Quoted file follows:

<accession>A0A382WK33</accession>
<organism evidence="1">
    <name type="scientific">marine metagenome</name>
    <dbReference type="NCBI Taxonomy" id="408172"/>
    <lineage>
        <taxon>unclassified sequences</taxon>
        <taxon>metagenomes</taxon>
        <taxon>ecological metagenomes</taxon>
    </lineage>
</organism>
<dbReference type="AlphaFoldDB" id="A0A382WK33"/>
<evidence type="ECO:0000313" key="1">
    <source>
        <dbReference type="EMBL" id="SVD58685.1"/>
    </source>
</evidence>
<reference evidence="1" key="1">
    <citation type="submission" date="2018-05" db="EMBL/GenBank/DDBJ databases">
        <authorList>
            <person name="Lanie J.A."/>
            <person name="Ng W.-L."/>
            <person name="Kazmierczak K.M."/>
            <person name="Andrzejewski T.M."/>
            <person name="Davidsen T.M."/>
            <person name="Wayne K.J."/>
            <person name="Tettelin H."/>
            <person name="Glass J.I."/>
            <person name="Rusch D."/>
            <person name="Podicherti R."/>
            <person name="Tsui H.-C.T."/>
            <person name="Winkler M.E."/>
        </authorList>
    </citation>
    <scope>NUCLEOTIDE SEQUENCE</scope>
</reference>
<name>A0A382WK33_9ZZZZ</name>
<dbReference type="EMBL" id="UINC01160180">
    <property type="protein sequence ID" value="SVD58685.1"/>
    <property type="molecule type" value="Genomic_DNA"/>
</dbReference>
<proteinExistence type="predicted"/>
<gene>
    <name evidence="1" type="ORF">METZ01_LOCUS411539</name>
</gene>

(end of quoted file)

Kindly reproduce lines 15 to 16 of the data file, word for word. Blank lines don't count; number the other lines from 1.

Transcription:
    </source>
</evidence>